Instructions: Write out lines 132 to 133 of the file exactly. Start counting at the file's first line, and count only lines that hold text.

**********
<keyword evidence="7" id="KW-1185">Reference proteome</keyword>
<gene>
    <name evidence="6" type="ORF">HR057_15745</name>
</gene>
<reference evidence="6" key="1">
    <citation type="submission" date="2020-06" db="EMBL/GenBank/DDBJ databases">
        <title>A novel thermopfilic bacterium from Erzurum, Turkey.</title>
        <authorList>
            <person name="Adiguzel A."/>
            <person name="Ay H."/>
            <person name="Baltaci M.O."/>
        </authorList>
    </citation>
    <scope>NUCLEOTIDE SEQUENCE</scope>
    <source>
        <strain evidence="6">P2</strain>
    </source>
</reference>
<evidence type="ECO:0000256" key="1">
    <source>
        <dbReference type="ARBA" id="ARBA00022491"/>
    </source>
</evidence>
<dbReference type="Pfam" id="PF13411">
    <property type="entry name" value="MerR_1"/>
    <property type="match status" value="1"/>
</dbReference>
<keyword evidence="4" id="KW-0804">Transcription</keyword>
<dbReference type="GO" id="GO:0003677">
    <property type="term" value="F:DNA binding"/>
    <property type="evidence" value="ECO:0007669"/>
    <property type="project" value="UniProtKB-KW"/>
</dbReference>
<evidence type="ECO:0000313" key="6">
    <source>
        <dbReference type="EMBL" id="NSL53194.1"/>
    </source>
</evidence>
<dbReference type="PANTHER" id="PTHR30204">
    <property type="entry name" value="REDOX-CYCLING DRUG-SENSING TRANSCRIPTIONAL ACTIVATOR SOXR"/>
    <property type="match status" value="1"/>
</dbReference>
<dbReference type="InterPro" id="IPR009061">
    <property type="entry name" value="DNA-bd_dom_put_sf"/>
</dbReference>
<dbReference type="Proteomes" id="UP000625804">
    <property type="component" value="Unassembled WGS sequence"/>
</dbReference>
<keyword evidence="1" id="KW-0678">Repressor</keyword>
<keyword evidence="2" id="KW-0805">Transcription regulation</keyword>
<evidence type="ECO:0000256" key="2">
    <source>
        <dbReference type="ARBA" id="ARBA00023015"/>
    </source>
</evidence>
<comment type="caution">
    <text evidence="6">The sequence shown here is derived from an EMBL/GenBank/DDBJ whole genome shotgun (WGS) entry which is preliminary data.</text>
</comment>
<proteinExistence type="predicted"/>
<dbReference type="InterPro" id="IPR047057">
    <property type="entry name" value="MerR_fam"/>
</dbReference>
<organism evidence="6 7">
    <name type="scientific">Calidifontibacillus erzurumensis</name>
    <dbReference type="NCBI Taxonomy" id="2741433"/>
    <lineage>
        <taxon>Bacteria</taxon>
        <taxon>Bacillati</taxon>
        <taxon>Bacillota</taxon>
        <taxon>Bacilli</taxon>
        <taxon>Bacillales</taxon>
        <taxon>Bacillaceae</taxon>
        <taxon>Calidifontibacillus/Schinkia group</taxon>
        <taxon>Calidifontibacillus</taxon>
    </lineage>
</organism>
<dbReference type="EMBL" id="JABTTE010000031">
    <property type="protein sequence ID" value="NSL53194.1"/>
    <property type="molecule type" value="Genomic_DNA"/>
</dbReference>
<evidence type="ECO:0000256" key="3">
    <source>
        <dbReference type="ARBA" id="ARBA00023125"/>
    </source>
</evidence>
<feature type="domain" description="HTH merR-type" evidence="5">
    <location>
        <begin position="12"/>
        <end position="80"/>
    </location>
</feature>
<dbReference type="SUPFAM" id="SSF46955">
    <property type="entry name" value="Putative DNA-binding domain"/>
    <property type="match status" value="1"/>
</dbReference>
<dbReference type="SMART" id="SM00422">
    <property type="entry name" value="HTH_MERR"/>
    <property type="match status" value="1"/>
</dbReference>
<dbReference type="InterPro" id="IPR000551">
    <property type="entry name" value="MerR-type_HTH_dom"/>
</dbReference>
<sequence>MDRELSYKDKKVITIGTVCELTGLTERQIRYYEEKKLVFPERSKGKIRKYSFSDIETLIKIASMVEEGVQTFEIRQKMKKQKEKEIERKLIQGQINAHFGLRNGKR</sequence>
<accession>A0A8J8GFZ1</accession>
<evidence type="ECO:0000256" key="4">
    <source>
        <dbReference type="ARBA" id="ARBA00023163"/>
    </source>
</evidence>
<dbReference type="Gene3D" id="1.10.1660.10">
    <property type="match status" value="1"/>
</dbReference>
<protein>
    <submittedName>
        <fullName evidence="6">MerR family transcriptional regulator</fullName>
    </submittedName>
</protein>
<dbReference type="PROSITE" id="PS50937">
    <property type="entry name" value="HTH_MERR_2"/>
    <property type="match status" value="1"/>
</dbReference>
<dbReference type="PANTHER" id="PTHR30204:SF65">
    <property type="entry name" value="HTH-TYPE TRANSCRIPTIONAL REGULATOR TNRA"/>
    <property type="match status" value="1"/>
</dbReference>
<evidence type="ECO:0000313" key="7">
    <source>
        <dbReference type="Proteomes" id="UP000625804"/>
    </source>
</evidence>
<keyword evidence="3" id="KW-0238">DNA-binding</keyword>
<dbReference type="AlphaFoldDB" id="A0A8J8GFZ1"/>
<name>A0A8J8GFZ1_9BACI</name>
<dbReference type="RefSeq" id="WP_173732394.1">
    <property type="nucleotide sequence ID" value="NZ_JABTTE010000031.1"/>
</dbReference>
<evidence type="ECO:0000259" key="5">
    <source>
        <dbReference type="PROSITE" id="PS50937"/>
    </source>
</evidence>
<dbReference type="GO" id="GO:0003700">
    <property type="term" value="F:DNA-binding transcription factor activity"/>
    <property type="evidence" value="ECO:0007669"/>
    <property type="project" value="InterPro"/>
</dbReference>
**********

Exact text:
<dbReference type="AlphaFoldDB" id="A0A8J8GFZ1"/>
<name>A0A8J8GFZ1_9BACI</name>